After Hurricane Florence in 2018, scammers began targeting various parts of the country, trying to get victims to divulge their personal information in order to commit fraud or identity theft. The Attorney General of Virginia issued a notice warning residents to be vigilant, telling them disaster relief officials would never ask for financial or other information over the phone.
Scammers have added social media to their bag of tricks. By posting enticing photos on sites like Pinterest, Twitter or Facebook subsidiary Instagram, scammers have been known to dupe even the savviest of travelers. Upon clicking the image – which lures clicks through the promise of a free trip or plane tickets – you will be prompted to either complete a survey rife with personal information or open your computer up to secretly malicious software.
Make sure the social media page you’re on is an accredited account. All major airlines and travel sites will have their social media handles on their respective web pages. Don’t be fooled by a Twitter account that appears to be that of a major airline like JetBlue.
Debt Relief Scams
Individuals who are down on their luck can easily fall for an email claiming to relieve their debt. This scam makes the false promise of collaborating with creditors to either consolidate or settle debts. All you need to do? Pay an up-front fee for the services.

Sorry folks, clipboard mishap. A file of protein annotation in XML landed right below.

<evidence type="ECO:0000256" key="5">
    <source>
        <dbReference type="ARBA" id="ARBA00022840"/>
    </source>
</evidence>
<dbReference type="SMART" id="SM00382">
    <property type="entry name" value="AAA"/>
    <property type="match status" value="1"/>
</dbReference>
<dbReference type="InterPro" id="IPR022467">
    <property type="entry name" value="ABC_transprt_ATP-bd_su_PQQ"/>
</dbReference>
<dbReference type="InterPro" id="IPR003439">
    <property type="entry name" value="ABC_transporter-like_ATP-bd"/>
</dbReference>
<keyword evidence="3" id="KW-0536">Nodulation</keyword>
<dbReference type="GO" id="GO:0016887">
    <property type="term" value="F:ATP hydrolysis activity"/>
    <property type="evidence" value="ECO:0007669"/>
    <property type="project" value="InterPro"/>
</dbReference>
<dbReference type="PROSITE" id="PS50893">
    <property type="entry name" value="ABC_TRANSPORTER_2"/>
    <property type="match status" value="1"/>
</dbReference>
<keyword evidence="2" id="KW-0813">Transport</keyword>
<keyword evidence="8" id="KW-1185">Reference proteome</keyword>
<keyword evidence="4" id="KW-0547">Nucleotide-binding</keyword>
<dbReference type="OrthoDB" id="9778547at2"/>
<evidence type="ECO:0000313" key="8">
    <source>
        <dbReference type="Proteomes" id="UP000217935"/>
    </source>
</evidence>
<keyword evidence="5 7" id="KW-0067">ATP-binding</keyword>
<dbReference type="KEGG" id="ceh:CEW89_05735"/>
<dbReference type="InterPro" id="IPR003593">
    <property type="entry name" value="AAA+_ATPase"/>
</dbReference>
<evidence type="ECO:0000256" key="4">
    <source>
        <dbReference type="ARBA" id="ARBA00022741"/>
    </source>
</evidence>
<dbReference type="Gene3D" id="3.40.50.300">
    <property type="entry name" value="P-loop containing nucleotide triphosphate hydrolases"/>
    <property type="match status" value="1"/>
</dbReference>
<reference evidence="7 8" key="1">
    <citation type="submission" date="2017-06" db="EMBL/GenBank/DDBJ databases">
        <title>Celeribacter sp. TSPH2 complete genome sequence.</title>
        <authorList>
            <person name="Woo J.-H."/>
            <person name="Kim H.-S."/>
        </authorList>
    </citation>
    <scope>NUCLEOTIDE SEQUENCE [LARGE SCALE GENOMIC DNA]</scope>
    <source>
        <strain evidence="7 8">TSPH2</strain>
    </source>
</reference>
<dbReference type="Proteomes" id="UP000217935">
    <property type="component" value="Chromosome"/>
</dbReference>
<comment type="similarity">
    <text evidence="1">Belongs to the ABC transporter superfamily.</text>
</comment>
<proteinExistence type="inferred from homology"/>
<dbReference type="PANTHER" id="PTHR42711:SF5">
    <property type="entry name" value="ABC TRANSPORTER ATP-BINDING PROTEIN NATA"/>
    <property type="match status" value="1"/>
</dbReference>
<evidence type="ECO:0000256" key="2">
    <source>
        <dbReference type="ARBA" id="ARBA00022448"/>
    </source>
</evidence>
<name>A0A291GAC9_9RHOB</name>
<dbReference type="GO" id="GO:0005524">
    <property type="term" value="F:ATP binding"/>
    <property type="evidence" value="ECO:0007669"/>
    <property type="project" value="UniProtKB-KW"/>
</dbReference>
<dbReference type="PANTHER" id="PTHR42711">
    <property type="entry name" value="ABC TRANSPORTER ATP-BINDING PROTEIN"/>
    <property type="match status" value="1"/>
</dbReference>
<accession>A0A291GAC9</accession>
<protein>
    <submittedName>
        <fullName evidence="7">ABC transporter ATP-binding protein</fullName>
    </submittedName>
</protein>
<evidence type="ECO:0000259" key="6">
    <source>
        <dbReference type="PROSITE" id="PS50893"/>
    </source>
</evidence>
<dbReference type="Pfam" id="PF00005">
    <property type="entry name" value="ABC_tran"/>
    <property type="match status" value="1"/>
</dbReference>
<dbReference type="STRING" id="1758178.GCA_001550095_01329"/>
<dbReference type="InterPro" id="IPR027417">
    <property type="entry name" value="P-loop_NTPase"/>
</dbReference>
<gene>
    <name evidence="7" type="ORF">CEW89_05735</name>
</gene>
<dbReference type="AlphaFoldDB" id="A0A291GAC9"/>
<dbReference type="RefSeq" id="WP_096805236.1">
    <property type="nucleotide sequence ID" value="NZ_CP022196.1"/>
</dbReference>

As with the credit card scam seen earlier, you should never volunteer your personal financial information to facilitate an up-front fee. This is especially dangerous if you’re already in a dire financial situation.
Congratulations! You’ve won the lottery or some other large amount of money! Except you haven’t. This bogus email comes to you out-of-the-blue –usually claiming to be a part of international sweepstakes – stressing you’ve won big and that you just need to send over a processing fee or get in touch with someone who can process your winnings.
Unless you have entered some legitimate lottery, chances are you haven’t won the jackpot. When you win the lottery, you contact the appropriate retailer – not the other way around.
Fake Check/Money Transfer Scams
You list something on an auction-based website, and the winning bidder offers to pay you more than the offered purchase price via cashier’s, corporate or personal check. Upon receiving the scammer’s counterfeit check, you are conned into sending the difference back through bank wire. Then you have to pay the bank back in full once the fake check bounces.
Never accept payment for more than your selling price. Additionally, you should opt for a secure form of epayment, such as PayPal or Google Wallet, to ward off scammers.
The Bottom Line
It’s safe to assume that if anyone is asking for your bank or personal information, you’re being taken for a scam. You should never give out personal information to anyone on the internet who contacts you directly. If you have to make a financial transaction online, make sure you’re doing so on a secure server and through a reputable site.
If for any reason you believe you’ve been scammed, you should immediately change all of your passwords and delete any malicious software you may have downloaded. And always remember: If it sounds too good to be true, it probably is.
If you believe you've been the victim of a scam, you should contact your local law enforcement authorities. You can also report the scam to the FBI, the Federal Trade Commission or the U.S. Postal Inspection Service. Complaints can also be filed to your state attorney general's office or the consumer protection agency.